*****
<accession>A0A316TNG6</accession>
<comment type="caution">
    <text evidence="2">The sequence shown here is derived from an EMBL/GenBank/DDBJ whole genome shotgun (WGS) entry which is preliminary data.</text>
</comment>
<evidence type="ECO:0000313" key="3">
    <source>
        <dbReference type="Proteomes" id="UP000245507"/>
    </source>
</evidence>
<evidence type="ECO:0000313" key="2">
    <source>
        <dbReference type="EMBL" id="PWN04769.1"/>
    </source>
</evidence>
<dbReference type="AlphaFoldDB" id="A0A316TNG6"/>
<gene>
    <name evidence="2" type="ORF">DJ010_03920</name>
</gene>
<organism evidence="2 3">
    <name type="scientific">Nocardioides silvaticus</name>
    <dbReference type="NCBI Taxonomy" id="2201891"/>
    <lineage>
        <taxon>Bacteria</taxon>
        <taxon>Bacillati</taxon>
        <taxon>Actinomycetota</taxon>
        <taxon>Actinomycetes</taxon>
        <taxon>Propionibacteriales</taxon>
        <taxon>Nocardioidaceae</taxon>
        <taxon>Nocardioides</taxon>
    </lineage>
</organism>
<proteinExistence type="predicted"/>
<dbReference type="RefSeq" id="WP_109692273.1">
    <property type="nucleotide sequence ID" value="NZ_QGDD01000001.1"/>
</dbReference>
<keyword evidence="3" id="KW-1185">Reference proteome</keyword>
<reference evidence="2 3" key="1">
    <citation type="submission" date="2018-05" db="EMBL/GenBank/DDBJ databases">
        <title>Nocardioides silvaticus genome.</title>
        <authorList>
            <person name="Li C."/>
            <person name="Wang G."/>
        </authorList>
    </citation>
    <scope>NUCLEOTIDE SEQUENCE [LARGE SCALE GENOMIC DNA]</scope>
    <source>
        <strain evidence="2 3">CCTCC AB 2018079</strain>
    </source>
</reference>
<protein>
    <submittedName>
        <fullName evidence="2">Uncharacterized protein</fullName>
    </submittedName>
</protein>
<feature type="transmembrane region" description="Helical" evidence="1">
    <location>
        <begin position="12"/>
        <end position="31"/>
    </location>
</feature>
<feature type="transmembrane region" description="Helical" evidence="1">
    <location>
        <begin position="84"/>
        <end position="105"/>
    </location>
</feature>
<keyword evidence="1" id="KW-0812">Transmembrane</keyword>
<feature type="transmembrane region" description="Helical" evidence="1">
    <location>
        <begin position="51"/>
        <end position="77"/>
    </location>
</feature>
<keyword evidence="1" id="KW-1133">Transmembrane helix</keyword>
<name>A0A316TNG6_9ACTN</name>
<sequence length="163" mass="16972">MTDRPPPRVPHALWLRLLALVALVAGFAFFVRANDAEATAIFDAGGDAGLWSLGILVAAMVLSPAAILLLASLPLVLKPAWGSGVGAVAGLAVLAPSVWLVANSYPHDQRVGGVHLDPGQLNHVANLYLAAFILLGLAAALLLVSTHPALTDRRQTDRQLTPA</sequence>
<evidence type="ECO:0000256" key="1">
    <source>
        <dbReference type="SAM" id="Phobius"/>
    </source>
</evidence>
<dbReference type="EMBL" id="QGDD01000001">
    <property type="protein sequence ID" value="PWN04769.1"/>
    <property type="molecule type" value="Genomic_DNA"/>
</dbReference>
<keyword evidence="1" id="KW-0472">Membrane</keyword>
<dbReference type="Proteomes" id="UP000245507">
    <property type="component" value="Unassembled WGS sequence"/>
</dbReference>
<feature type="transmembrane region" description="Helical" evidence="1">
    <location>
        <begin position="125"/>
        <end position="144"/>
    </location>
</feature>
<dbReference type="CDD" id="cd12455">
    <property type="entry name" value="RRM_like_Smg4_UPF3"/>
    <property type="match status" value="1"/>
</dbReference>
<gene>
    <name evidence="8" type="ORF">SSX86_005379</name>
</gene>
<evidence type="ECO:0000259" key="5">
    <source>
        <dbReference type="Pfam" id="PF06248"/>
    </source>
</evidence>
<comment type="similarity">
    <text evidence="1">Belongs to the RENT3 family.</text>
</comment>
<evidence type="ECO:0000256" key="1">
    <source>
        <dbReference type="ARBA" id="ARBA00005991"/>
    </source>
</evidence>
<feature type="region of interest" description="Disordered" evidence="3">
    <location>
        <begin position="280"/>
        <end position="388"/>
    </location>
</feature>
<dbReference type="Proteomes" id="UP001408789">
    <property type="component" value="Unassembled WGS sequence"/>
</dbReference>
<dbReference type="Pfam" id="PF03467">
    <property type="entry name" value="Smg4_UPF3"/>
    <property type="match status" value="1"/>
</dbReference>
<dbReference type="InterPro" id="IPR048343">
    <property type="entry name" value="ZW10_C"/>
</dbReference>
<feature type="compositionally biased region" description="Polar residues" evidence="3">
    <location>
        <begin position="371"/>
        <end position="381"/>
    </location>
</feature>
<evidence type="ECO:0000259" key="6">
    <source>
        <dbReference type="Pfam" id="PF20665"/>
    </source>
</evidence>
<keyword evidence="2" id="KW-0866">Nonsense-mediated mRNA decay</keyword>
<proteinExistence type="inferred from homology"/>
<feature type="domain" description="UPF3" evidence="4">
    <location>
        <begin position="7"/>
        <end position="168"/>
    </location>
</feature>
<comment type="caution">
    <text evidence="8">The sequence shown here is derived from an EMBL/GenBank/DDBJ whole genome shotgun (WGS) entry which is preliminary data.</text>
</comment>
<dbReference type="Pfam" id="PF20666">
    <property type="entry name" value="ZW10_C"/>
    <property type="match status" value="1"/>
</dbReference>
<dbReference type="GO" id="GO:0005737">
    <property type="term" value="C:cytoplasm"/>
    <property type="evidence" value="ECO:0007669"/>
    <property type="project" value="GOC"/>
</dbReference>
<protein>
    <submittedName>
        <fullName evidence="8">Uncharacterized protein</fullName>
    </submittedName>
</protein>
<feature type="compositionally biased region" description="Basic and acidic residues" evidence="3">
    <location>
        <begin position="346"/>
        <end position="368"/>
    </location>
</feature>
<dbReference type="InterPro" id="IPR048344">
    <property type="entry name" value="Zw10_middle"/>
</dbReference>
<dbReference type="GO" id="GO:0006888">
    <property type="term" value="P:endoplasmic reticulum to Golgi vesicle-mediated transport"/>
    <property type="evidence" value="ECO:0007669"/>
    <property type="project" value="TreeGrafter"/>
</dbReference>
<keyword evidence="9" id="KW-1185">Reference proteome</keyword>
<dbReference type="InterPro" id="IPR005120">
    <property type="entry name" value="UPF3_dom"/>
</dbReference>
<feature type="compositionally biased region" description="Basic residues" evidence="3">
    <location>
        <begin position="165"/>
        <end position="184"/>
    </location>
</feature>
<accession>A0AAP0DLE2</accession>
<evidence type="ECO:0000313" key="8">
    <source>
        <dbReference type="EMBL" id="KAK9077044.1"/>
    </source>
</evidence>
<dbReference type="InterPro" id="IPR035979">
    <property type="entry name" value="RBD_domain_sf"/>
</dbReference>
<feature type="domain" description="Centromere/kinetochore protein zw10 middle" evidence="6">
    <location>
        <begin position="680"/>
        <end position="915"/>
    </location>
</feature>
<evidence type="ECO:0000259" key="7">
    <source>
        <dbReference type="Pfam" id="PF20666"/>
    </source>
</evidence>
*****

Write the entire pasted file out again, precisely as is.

<accession>A0A316TNG6</accession>
<comment type="caution">
    <text evidence="2">The sequence shown here is derived from an EMBL/GenBank/DDBJ whole genome shotgun (WGS) entry which is preliminary data.</text>
</comment>
<evidence type="ECO:0000313" key="3">
    <source>
        <dbReference type="Proteomes" id="UP000245507"/>
    </source>
</evidence>
<evidence type="ECO:0000313" key="2">
    <source>
        <dbReference type="EMBL" id="PWN04769.1"/>
    </source>
</evidence>
<dbReference type="AlphaFoldDB" id="A0A316TNG6"/>
<gene>
    <name evidence="2" type="ORF">DJ010_03920</name>
</gene>
<organism evidence="2 3">
    <name type="scientific">Nocardioides silvaticus</name>
    <dbReference type="NCBI Taxonomy" id="2201891"/>
    <lineage>
        <taxon>Bacteria</taxon>
        <taxon>Bacillati</taxon>
        <taxon>Actinomycetota</taxon>
        <taxon>Actinomycetes</taxon>
        <taxon>Propionibacteriales</taxon>
        <taxon>Nocardioidaceae</taxon>
        <taxon>Nocardioides</taxon>
    </lineage>
</organism>
<proteinExistence type="predicted"/>
<dbReference type="RefSeq" id="WP_109692273.1">
    <property type="nucleotide sequence ID" value="NZ_QGDD01000001.1"/>
</dbReference>
<keyword evidence="3" id="KW-1185">Reference proteome</keyword>
<reference evidence="2 3" key="1">
    <citation type="submission" date="2018-05" db="EMBL/GenBank/DDBJ databases">
        <title>Nocardioides silvaticus genome.</title>
        <authorList>
            <person name="Li C."/>
            <person name="Wang G."/>
        </authorList>
    </citation>
    <scope>NUCLEOTIDE SEQUENCE [LARGE SCALE GENOMIC DNA]</scope>
    <source>
        <strain evidence="2 3">CCTCC AB 2018079</strain>
    </source>
</reference>
<protein>
    <submittedName>
        <fullName evidence="2">Uncharacterized protein</fullName>
    </submittedName>
</protein>
<feature type="transmembrane region" description="Helical" evidence="1">
    <location>
        <begin position="12"/>
        <end position="31"/>
    </location>
</feature>
<feature type="transmembrane region" description="Helical" evidence="1">
    <location>
        <begin position="84"/>
        <end position="105"/>
    </location>
</feature>
<keyword evidence="1" id="KW-0812">Transmembrane</keyword>
<feature type="transmembrane region" description="Helical" evidence="1">
    <location>
        <begin position="51"/>
        <end position="77"/>
    </location>
</feature>
<keyword evidence="1" id="KW-1133">Transmembrane helix</keyword>
<name>A0A316TNG6_9ACTN</name>
<sequence length="163" mass="16972">MTDRPPPRVPHALWLRLLALVALVAGFAFFVRANDAEATAIFDAGGDAGLWSLGILVAAMVLSPAAILLLASLPLVLKPAWGSGVGAVAGLAVLAPSVWLVANSYPHDQRVGGVHLDPGQLNHVANLYLAAFILLGLAAALLLVSTHPALTDRRQTDRQLTPA</sequence>
<evidence type="ECO:0000256" key="1">
    <source>
        <dbReference type="SAM" id="Phobius"/>
    </source>
</evidence>
<dbReference type="EMBL" id="QGDD01000001">
    <property type="protein sequence ID" value="PWN04769.1"/>
    <property type="molecule type" value="Genomic_DNA"/>
</dbReference>
<keyword evidence="1" id="KW-0472">Membrane</keyword>
<dbReference type="Proteomes" id="UP000245507">
    <property type="component" value="Unassembled WGS sequence"/>
</dbReference>
<feature type="transmembrane region" description="Helical" evidence="1">
    <location>
        <begin position="125"/>
        <end position="144"/>
    </location>
</feature>
<dbReference type="CDD" id="cd12455">
    <property type="entry name" value="RRM_like_Smg4_UPF3"/>
    <property type="match status" value="1"/>
</dbReference>
<gene>
    <name evidence="8" type="ORF">SSX86_005379</name>
</gene>
<evidence type="ECO:0000259" key="5">
    <source>
        <dbReference type="Pfam" id="PF06248"/>
    </source>
</evidence>
<comment type="similarity">
    <text evidence="1">Belongs to the RENT3 family.</text>
</comment>
<evidence type="ECO:0000256" key="1">
    <source>
        <dbReference type="ARBA" id="ARBA00005991"/>
    </source>
</evidence>
<feature type="region of interest" description="Disordered" evidence="3">
    <location>
        <begin position="280"/>
        <end position="388"/>
    </location>
</feature>
<dbReference type="Proteomes" id="UP001408789">
    <property type="component" value="Unassembled WGS sequence"/>
</dbReference>
<dbReference type="Pfam" id="PF03467">
    <property type="entry name" value="Smg4_UPF3"/>
    <property type="match status" value="1"/>
</dbReference>
<dbReference type="InterPro" id="IPR048343">
    <property type="entry name" value="ZW10_C"/>
</dbReference>
<feature type="compositionally biased region" description="Polar residues" evidence="3">
    <location>
        <begin position="371"/>
        <end position="381"/>
    </location>
</feature>
<evidence type="ECO:0000259" key="6">
    <source>
        <dbReference type="Pfam" id="PF20665"/>
    </source>
</evidence>
<keyword evidence="2" id="KW-0866">Nonsense-mediated mRNA decay</keyword>
<proteinExistence type="inferred from homology"/>
<feature type="domain" description="UPF3" evidence="4">
    <location>
        <begin position="7"/>
        <end position="168"/>
    </location>
</feature>
<comment type="caution">
    <text evidence="8">The sequence shown here is derived from an EMBL/GenBank/DDBJ whole genome shotgun (WGS) entry which is preliminary data.</text>
</comment>
<dbReference type="Pfam" id="PF20666">
    <property type="entry name" value="ZW10_C"/>
    <property type="match status" value="1"/>
</dbReference>
<dbReference type="GO" id="GO:0005737">
    <property type="term" value="C:cytoplasm"/>
    <property type="evidence" value="ECO:0007669"/>
    <property type="project" value="GOC"/>
</dbReference>
<protein>
    <submittedName>
        <fullName evidence="8">Uncharacterized protein</fullName>
    </submittedName>
</protein>
<feature type="compositionally biased region" description="Basic and acidic residues" evidence="3">
    <location>
        <begin position="346"/>
        <end position="368"/>
    </location>
</feature>
<dbReference type="InterPro" id="IPR048344">
    <property type="entry name" value="Zw10_middle"/>
</dbReference>
<dbReference type="GO" id="GO:0006888">
    <property type="term" value="P:endoplasmic reticulum to Golgi vesicle-mediated transport"/>
    <property type="evidence" value="ECO:0007669"/>
    <property type="project" value="TreeGrafter"/>
</dbReference>
<keyword evidence="9" id="KW-1185">Reference proteome</keyword>
<dbReference type="InterPro" id="IPR005120">
    <property type="entry name" value="UPF3_dom"/>
</dbReference>
<feature type="compositionally biased region" description="Basic residues" evidence="3">
    <location>
        <begin position="165"/>
        <end position="184"/>
    </location>
</feature>
<accession>A0AAP0DLE2</accession>
<evidence type="ECO:0000313" key="8">
    <source>
        <dbReference type="EMBL" id="KAK9077044.1"/>
    </source>
</evidence>
<dbReference type="InterPro" id="IPR035979">
    <property type="entry name" value="RBD_domain_sf"/>
</dbReference>
<feature type="domain" description="Centromere/kinetochore protein zw10 middle" evidence="6">
    <location>
        <begin position="680"/>
        <end position="915"/>
    </location>
</feature>
<evidence type="ECO:0000259" key="7">
    <source>
        <dbReference type="Pfam" id="PF20666"/>
    </source>
</evidence>